LEE >> Neighborhood angst has flared up over the potential environmental impact of a privately built solar energy project expected to lower municipal electric bills in Lee and Lenox.
Residents living below the south facing hillside of the proposed site — a capped landfill of paper mill waste — off Willow Hill Road fear the planned clear-cutting of trees on the slope will lead to erosion and possibly an ecological disaster.
"Why clear cut when the bank is the only thing holding back the dump," said Jim Castegnaro. "I worked in the paper mills for 28 years and I know what chemicals were used."
Lee/Lenox Building Commissioner Don Fitzgerald says he hasn't seen the final plans, but the developer is expected to ensure a landslide is avoided.
"The tree stumps will stay in place to keep the hillside from eroding," he said.
Castegnaro and about eight other homeowners expressed their concerns about the project before the Lee Conservation Commission on Wednesday night. The concerned citizens also asserted the tree cutting and other preparation work will affect wetlands, but the commission said based on their current maps, that's not the case.
Greenwood Energy Solar Holdings, an international company that has an office in Framingham, plans to lease the former landfill owned by owned Schweitzer-Mauduit International and install a 2.6 megawatt solar array.
Once the energy firm secures local and state permits, installs the panels and gets the project operational, Lee will take 80 percent of the solar power generated, Lenox the remaining 20 percent, according to municipal officials from both communities.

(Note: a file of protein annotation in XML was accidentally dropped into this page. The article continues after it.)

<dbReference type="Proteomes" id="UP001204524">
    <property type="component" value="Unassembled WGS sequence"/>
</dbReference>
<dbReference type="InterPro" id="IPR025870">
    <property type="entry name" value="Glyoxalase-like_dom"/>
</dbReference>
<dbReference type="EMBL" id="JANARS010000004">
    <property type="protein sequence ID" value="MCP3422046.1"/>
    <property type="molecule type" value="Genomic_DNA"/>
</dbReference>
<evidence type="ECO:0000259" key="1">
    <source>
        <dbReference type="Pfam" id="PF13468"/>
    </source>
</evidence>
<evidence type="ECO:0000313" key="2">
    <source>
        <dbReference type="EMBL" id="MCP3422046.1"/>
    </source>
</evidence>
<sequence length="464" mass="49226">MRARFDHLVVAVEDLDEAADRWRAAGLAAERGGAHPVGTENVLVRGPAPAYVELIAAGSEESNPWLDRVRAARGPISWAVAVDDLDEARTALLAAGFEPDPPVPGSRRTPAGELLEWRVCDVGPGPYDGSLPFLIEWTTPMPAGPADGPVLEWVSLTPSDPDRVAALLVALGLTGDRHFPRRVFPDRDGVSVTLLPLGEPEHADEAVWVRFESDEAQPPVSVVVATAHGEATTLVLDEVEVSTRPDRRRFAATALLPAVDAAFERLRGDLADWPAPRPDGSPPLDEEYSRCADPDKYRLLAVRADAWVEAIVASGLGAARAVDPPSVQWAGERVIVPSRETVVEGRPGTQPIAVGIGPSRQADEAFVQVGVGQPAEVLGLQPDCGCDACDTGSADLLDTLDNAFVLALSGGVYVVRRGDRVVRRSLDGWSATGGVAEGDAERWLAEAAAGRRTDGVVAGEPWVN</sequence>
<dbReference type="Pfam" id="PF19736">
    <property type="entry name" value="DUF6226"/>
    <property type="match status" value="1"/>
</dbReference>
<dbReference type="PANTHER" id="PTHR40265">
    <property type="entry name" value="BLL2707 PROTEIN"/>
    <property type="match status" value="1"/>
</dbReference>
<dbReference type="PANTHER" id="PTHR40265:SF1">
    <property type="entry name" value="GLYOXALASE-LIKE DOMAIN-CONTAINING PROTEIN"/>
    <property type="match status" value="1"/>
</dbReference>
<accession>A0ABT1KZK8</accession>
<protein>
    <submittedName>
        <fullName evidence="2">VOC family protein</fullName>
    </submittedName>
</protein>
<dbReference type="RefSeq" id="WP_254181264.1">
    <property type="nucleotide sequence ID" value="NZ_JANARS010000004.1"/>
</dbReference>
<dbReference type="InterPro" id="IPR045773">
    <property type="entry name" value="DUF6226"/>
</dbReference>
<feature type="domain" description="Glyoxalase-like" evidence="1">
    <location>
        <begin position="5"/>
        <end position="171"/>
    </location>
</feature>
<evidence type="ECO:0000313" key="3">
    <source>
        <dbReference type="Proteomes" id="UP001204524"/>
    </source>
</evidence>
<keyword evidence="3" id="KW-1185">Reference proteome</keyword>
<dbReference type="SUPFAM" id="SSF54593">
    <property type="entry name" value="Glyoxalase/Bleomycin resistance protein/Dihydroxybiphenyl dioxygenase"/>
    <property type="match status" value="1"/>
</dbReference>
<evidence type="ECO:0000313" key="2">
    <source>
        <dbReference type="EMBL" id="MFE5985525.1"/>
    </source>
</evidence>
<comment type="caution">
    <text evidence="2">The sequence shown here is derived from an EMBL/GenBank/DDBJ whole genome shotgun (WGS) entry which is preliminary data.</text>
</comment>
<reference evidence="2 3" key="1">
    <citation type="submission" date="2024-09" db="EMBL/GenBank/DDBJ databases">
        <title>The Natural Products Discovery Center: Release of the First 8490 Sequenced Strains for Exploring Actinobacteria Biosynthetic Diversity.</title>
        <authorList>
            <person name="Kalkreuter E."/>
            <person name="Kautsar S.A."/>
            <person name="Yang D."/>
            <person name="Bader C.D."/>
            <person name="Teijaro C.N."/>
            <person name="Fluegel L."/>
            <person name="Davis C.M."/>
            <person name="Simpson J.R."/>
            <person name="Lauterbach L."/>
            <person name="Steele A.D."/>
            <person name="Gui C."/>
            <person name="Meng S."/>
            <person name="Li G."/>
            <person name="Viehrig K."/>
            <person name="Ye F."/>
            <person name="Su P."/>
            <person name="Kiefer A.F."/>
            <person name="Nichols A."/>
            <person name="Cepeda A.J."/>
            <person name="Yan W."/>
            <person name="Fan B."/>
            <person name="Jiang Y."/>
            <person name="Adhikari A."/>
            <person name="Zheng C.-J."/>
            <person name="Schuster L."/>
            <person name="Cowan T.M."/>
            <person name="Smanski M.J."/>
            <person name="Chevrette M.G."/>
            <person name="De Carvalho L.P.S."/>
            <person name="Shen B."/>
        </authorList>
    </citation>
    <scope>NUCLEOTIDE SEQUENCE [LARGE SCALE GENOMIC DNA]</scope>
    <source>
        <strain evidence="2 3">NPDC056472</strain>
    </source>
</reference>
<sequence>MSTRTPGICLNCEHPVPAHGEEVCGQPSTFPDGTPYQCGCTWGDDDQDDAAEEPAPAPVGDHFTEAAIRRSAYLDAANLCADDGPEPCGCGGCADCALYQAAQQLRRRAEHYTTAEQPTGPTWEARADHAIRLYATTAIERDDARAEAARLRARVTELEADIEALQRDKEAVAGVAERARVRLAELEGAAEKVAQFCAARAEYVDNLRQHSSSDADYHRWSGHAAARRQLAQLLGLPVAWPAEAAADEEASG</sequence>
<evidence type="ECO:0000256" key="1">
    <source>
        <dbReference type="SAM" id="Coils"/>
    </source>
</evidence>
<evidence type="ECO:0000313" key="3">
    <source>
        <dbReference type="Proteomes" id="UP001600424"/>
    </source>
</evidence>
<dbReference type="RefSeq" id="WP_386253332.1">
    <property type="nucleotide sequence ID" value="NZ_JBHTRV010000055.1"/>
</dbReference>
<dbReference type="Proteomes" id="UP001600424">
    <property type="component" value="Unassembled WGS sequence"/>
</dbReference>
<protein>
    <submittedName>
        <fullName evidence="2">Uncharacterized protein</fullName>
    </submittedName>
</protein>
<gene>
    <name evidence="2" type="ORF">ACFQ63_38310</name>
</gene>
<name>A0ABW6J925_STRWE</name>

The joint effort replaces the towns' failed effort to develop their own, separate solar arrays to reduce their dependance on Eversource.
Lee, entirely served by Eversource, would save between $478,000 and $525,000 over the 20-year period on the electricity used to power the town's two public school buildings, water and wastewater treatment plants and other municipal facilities.
In Lenox, the wastewater treatment plant on Crystal Street in Lenox Dale and the water treatment facility at the town reservoir will yield a total savings of $131,162 during the same time period. The savings for both communities is based on last summer's projections.
The neighbors weren't opposed to the project, but felt they were kept out of the loop, never notified about the tree-cutting and other work planned for the site. The deforestation is to allow the solar panels to be installed atop the landfill to absorb the maximum amount of sunlight.
Since the project only required site plan approval from the Lee Planning Board, no notification was necessary as the project is allowed in the industrial zone, according to Fitzgerald.
"The owners of the property could cut the trees [by right] if they just wanted it for firewood — if there were no environmental issues," he noted.
However, the residents believe a brook would be impacted by the site work, and produced maps they say document the wetland issue. However, the commission said their official maps — ones used by the state — dispute that claim.
"As a commission, we looked at this and there is no wetlands within this project," said Chairwoman Kathy Arment.
The panel suggested the residents contact a wetlands expert to survey the site and present his/her findings at the commission's May 4 meeting — a suggestion that didn't sit well with Clare "Bunnie" Lahey.
"I don't understand why it's our job and not yours," she said regarding wetland determination.
Commission members said they don't have jurisdiction over the project based on the current maps.
Contact Dick Lindsay at 413-496-6233.